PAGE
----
Forecasting Debt Paydown Among Leveraged Equities: Analysis of US Stocks from 1964-2012

30 Pages Posted: 6 May 2016  

Brian Chingono

University of Chicago - Booth School of Business

Daniel Rasmussen

Verdad Fund Advisers

Date Written: May 5, 2016

Abstract

Using a random sample of 60% of our cross-sectional data on U.S. stocks from 1964 to 2012, we trained four machine learning algorithms to forecast debt paydown over a one-year horizon. An evaluation of these candidate models on half of the hold-out sample (20% of the original dataset) showed that a boosted trees algorithm can forecast debt paydown with up to 70% precision over the next year. This boosted trees model achieved similar results in a second out-of-sample test on the remaining 20% of original data. While information on one-year-ahead equity returns was not used in training or evaluating any of the models, our results show that stocks with a higher estimated probability of paying down debt in the next year also earn higher average returns in that one-year-ahead period. A back-test of the boosted trees model’s forecasts of debt paydown between 1965 and 2012 shows a 10.3 percentage point spread between the average annual returns of portfolios formed from the 10th decile of estimated debt paydown probability versus annual portfolios formed from the 1st decile of estimated debt paydown probability. When the 10th decile is combined with a value investment strategy to focus on cheap leveraged stocks that are most likely to pay down debt, we find a CAPM beta of 1.18 and a statistically significant alpha of 9.3% per year in a four-factor model that controls for the three Fama-French factors and momentum.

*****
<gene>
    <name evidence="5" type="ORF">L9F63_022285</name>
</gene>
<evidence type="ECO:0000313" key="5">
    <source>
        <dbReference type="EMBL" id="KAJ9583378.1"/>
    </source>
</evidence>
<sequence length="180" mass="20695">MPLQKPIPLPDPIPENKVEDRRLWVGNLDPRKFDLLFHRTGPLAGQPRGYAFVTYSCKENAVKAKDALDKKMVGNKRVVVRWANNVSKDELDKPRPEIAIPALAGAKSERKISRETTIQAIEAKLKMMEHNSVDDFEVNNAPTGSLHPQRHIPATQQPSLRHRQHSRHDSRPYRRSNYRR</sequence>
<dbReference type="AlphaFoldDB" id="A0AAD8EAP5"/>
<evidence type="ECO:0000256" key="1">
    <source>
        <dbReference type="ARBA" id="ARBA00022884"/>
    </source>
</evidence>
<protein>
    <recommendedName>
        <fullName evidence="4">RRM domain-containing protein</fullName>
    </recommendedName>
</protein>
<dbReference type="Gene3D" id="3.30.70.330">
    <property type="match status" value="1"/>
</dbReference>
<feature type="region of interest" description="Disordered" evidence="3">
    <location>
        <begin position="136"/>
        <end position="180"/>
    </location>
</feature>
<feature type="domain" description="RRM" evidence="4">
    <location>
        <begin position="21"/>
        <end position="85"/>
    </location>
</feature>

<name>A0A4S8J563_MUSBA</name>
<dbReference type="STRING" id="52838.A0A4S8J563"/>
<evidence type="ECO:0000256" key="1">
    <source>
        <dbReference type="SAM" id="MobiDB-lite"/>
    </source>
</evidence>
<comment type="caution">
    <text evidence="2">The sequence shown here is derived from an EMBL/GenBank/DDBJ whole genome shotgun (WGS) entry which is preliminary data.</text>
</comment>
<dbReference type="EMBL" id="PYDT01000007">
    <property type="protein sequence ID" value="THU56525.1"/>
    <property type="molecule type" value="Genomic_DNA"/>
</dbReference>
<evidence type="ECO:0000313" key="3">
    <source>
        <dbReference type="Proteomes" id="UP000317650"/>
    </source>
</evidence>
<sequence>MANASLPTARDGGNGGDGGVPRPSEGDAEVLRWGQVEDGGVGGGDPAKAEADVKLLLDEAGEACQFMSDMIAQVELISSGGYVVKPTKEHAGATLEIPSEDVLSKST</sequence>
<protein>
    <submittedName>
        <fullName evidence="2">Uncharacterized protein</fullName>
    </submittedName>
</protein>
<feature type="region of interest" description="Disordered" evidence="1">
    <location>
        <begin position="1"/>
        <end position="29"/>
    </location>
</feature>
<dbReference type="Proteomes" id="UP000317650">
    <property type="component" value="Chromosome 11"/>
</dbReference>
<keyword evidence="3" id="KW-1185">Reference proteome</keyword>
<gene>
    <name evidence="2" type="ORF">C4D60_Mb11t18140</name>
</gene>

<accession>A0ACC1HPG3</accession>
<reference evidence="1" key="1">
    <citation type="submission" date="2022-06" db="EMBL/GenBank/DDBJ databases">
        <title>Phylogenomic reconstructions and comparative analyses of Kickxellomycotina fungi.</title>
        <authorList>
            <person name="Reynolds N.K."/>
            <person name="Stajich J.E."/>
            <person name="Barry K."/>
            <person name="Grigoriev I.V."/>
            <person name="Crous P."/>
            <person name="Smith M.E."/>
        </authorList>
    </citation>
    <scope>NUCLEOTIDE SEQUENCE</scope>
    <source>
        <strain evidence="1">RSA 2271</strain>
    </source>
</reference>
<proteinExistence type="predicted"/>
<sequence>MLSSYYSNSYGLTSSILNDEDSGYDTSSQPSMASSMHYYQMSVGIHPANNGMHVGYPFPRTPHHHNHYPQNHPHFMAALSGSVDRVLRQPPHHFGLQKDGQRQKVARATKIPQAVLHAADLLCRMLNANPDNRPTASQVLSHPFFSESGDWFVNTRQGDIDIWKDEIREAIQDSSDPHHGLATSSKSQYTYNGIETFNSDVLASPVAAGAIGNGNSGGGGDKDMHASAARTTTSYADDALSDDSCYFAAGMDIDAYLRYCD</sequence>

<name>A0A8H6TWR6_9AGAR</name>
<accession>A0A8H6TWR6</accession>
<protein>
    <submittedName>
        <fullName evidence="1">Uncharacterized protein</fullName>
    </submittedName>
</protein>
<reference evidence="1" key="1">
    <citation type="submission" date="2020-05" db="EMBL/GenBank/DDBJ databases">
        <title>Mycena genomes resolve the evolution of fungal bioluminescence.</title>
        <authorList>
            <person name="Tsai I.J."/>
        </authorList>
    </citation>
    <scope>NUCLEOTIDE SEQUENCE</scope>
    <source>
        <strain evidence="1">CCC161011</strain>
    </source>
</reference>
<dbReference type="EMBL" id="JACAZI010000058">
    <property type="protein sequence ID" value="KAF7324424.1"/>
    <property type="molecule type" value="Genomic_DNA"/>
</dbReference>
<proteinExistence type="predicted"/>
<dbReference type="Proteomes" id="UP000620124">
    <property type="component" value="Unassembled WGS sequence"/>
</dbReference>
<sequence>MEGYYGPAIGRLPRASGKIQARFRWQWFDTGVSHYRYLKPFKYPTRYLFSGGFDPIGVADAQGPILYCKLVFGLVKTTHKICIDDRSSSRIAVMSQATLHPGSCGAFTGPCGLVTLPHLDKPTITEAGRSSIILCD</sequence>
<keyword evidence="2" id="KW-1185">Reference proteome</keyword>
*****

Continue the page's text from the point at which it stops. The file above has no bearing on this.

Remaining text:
Keywords: private equity, leverage, value investing, private equity replication, small-cap value, debt, machine learning, leveraged equities

JEL Classification: G32

Suggested Citation

Chingono, Brian and Rasmussen, Daniel, Forecasting Debt Paydown Among Leveraged Equities: Analysis of US Stocks from 1964-2012 (May 5, 2016). Available at SSRN: https://ssrn.com/abstract=2776355 or http://dx.doi.org/10.2139/ssrn.2776355

Brian Chingono (Contact Author)

University of Chicago - Booth School of Business ( email )

5807 S. Woodlawn Avenue
Chicago, IL 60637
United States

Daniel Rasmussen

Verdad Fund Advisers ( email )

Dallas, TX
United States

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